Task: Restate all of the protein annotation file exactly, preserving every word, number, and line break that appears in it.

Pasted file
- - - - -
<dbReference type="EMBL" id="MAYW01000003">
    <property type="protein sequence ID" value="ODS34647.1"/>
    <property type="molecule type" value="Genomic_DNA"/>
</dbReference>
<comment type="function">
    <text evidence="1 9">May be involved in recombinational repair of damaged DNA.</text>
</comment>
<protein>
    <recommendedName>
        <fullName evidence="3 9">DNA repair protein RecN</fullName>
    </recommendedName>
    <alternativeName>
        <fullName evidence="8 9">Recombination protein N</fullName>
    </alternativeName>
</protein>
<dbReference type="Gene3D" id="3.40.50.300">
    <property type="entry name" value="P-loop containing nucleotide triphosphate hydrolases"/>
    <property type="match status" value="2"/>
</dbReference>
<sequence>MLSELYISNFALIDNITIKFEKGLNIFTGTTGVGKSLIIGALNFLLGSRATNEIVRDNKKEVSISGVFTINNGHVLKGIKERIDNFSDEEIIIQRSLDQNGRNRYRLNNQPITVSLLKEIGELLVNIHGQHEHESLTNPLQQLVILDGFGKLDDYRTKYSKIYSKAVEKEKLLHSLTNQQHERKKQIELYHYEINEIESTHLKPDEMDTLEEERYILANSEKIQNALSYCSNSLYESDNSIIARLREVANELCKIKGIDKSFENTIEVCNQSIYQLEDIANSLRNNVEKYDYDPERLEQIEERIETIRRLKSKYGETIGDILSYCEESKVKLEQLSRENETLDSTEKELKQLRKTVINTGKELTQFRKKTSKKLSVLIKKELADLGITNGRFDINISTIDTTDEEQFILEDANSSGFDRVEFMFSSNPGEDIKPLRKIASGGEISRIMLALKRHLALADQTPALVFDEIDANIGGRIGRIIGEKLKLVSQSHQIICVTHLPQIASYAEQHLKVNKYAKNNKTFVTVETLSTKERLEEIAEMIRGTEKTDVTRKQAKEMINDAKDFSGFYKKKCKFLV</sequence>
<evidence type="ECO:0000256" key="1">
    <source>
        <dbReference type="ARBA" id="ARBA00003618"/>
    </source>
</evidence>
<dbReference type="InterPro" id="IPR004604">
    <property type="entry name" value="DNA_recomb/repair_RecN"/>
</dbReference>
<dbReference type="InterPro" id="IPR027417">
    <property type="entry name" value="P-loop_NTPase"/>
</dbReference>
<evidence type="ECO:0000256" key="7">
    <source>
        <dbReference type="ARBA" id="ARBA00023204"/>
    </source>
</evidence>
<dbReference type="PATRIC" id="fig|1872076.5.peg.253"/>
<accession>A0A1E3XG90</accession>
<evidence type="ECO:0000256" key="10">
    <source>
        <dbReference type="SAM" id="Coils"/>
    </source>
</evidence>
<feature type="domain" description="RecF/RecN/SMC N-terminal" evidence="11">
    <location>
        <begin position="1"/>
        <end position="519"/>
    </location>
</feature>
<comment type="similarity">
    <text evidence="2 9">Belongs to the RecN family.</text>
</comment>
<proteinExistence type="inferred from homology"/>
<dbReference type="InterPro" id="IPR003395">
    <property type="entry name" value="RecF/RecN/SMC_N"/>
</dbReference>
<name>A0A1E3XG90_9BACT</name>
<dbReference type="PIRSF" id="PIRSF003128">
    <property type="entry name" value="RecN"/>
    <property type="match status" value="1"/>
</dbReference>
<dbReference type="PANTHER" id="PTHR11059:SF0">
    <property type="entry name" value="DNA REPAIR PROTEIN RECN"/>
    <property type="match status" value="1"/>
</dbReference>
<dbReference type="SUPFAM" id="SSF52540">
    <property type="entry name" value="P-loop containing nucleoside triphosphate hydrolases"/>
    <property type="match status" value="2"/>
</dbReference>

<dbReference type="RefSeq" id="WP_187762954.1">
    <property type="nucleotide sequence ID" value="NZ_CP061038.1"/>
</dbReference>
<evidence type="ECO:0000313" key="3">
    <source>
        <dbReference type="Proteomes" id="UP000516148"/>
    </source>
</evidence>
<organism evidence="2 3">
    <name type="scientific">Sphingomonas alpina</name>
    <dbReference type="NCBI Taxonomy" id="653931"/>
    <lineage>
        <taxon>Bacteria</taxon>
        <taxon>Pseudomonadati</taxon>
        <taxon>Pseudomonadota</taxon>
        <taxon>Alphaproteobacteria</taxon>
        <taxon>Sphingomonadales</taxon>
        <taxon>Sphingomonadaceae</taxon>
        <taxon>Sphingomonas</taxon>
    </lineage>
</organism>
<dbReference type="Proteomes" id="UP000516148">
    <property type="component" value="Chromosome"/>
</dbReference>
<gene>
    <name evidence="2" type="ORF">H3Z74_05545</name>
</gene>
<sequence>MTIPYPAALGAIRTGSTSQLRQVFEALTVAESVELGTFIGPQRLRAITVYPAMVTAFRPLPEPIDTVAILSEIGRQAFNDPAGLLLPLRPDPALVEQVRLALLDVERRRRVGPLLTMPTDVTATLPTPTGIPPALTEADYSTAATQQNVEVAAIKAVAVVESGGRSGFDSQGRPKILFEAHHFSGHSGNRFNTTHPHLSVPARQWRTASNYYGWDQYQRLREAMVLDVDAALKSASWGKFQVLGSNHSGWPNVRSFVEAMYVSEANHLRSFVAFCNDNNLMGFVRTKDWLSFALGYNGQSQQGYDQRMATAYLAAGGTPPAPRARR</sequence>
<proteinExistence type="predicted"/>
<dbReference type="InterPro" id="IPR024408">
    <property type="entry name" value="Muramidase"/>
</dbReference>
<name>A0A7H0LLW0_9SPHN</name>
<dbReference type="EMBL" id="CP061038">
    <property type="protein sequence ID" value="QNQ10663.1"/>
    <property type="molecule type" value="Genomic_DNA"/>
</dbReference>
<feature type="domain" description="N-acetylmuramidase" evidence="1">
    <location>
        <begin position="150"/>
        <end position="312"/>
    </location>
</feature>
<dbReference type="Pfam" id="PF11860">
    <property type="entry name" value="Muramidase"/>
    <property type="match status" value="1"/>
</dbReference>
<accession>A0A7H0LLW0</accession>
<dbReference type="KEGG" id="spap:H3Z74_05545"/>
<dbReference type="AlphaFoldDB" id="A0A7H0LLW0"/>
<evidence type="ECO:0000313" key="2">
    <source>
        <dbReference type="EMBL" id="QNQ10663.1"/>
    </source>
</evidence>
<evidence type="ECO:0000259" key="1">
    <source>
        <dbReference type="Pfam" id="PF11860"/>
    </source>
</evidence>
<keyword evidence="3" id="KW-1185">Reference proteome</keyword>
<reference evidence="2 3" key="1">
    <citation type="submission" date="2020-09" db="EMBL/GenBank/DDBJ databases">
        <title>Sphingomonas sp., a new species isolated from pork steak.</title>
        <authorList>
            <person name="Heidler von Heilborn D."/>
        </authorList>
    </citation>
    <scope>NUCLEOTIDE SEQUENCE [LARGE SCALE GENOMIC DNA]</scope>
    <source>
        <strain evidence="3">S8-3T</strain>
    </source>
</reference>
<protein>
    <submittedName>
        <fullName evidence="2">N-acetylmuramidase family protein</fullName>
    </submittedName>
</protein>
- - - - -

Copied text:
<dbReference type="EMBL" id="MAYW01000003">
    <property type="protein sequence ID" value="ODS34647.1"/>
    <property type="molecule type" value="Genomic_DNA"/>
</dbReference>
<comment type="function">
    <text evidence="1 9">May be involved in recombinational repair of damaged DNA.</text>
</comment>
<protein>
    <recommendedName>
        <fullName evidence="3 9">DNA repair protein RecN</fullName>
    </recommendedName>
    <alternativeName>
        <fullName evidence="8 9">Recombination protein N</fullName>
    </alternativeName>
</protein>
<dbReference type="Gene3D" id="3.40.50.300">
    <property type="entry name" value="P-loop containing nucleotide triphosphate hydrolases"/>
    <property type="match status" value="2"/>
</dbReference>
<sequence>MLSELYISNFALIDNITIKFEKGLNIFTGTTGVGKSLIIGALNFLLGSRATNEIVRDNKKEVSISGVFTINNGHVLKGIKERIDNFSDEEIIIQRSLDQNGRNRYRLNNQPITVSLLKEIGELLVNIHGQHEHESLTNPLQQLVILDGFGKLDDYRTKYSKIYSKAVEKEKLLHSLTNQQHERKKQIELYHYEINEIESTHLKPDEMDTLEEERYILANSEKIQNALSYCSNSLYESDNSIIARLREVANELCKIKGIDKSFENTIEVCNQSIYQLEDIANSLRNNVEKYDYDPERLEQIEERIETIRRLKSKYGETIGDILSYCEESKVKLEQLSRENETLDSTEKELKQLRKTVINTGKELTQFRKKTSKKLSVLIKKELADLGITNGRFDINISTIDTTDEEQFILEDANSSGFDRVEFMFSSNPGEDIKPLRKIASGGEISRIMLALKRHLALADQTPALVFDEIDANIGGRIGRIIGEKLKLVSQSHQIICVTHLPQIASYAEQHLKVNKYAKNNKTFVTVETLSTKERLEEIAEMIRGTEKTDVTRKQAKEMINDAKDFSGFYKKKCKFLV</sequence>
<evidence type="ECO:0000256" key="1">
    <source>
        <dbReference type="ARBA" id="ARBA00003618"/>
    </source>
</evidence>
<dbReference type="InterPro" id="IPR004604">
    <property type="entry name" value="DNA_recomb/repair_RecN"/>
</dbReference>
<dbReference type="InterPro" id="IPR027417">
    <property type="entry name" value="P-loop_NTPase"/>
</dbReference>
<evidence type="ECO:0000256" key="7">
    <source>
        <dbReference type="ARBA" id="ARBA00023204"/>
    </source>
</evidence>
<dbReference type="PATRIC" id="fig|1872076.5.peg.253"/>
<accession>A0A1E3XG90</accession>
<evidence type="ECO:0000256" key="10">
    <source>
        <dbReference type="SAM" id="Coils"/>
    </source>
</evidence>
<feature type="domain" description="RecF/RecN/SMC N-terminal" evidence="11">
    <location>
        <begin position="1"/>
        <end position="519"/>
    </location>
</feature>
<comment type="similarity">
    <text evidence="2 9">Belongs to the RecN family.</text>
</comment>
<proteinExistence type="inferred from homology"/>
<dbReference type="InterPro" id="IPR003395">
    <property type="entry name" value="RecF/RecN/SMC_N"/>
</dbReference>
<name>A0A1E3XG90_9BACT</name>
<dbReference type="PIRSF" id="PIRSF003128">
    <property type="entry name" value="RecN"/>
    <property type="match status" value="1"/>
</dbReference>
<dbReference type="PANTHER" id="PTHR11059:SF0">
    <property type="entry name" value="DNA REPAIR PROTEIN RECN"/>
    <property type="match status" value="1"/>
</dbReference>
<dbReference type="SUPFAM" id="SSF52540">
    <property type="entry name" value="P-loop containing nucleoside triphosphate hydrolases"/>
    <property type="match status" value="2"/>
</dbReference>

<dbReference type="RefSeq" id="WP_187762954.1">
    <property type="nucleotide sequence ID" value="NZ_CP061038.1"/>
</dbReference>
<evidence type="ECO:0000313" key="3">
    <source>
        <dbReference type="Proteomes" id="UP000516148"/>
    </source>
</evidence>
<organism evidence="2 3">
    <name type="scientific">Sphingomonas alpina</name>
    <dbReference type="NCBI Taxonomy" id="653931"/>
    <lineage>
        <taxon>Bacteria</taxon>
        <taxon>Pseudomonadati</taxon>
        <taxon>Pseudomonadota</taxon>
        <taxon>Alphaproteobacteria</taxon>
        <taxon>Sphingomonadales</taxon>
        <taxon>Sphingomonadaceae</taxon>
        <taxon>Sphingomonas</taxon>
    </lineage>
</organism>
<dbReference type="Proteomes" id="UP000516148">
    <property type="component" value="Chromosome"/>
</dbReference>
<gene>
    <name evidence="2" type="ORF">H3Z74_05545</name>
</gene>
<sequence>MTIPYPAALGAIRTGSTSQLRQVFEALTVAESVELGTFIGPQRLRAITVYPAMVTAFRPLPEPIDTVAILSEIGRQAFNDPAGLLLPLRPDPALVEQVRLALLDVERRRRVGPLLTMPTDVTATLPTPTGIPPALTEADYSTAATQQNVEVAAIKAVAVVESGGRSGFDSQGRPKILFEAHHFSGHSGNRFNTTHPHLSVPARQWRTASNYYGWDQYQRLREAMVLDVDAALKSASWGKFQVLGSNHSGWPNVRSFVEAMYVSEANHLRSFVAFCNDNNLMGFVRTKDWLSFALGYNGQSQQGYDQRMATAYLAAGGTPPAPRARR</sequence>
<proteinExistence type="predicted"/>
<dbReference type="InterPro" id="IPR024408">
    <property type="entry name" value="Muramidase"/>
</dbReference>
<name>A0A7H0LLW0_9SPHN</name>
<dbReference type="EMBL" id="CP061038">
    <property type="protein sequence ID" value="QNQ10663.1"/>
    <property type="molecule type" value="Genomic_DNA"/>
</dbReference>
<feature type="domain" description="N-acetylmuramidase" evidence="1">
    <location>
        <begin position="150"/>
        <end position="312"/>
    </location>
</feature>
<dbReference type="Pfam" id="PF11860">
    <property type="entry name" value="Muramidase"/>
    <property type="match status" value="1"/>
</dbReference>
<accession>A0A7H0LLW0</accession>
<dbReference type="KEGG" id="spap:H3Z74_05545"/>
<dbReference type="AlphaFoldDB" id="A0A7H0LLW0"/>
<evidence type="ECO:0000313" key="2">
    <source>
        <dbReference type="EMBL" id="QNQ10663.1"/>
    </source>
</evidence>
<evidence type="ECO:0000259" key="1">
    <source>
        <dbReference type="Pfam" id="PF11860"/>
    </source>
</evidence>
<keyword evidence="3" id="KW-1185">Reference proteome</keyword>
<reference evidence="2 3" key="1">
    <citation type="submission" date="2020-09" db="EMBL/GenBank/DDBJ databases">
        <title>Sphingomonas sp., a new species isolated from pork steak.</title>
        <authorList>
            <person name="Heidler von Heilborn D."/>
        </authorList>
    </citation>
    <scope>NUCLEOTIDE SEQUENCE [LARGE SCALE GENOMIC DNA]</scope>
    <source>
        <strain evidence="3">S8-3T</strain>
    </source>
</reference>
<protein>
    <submittedName>
        <fullName evidence="2">N-acetylmuramidase family protein</fullName>
    </submittedName>
</protein>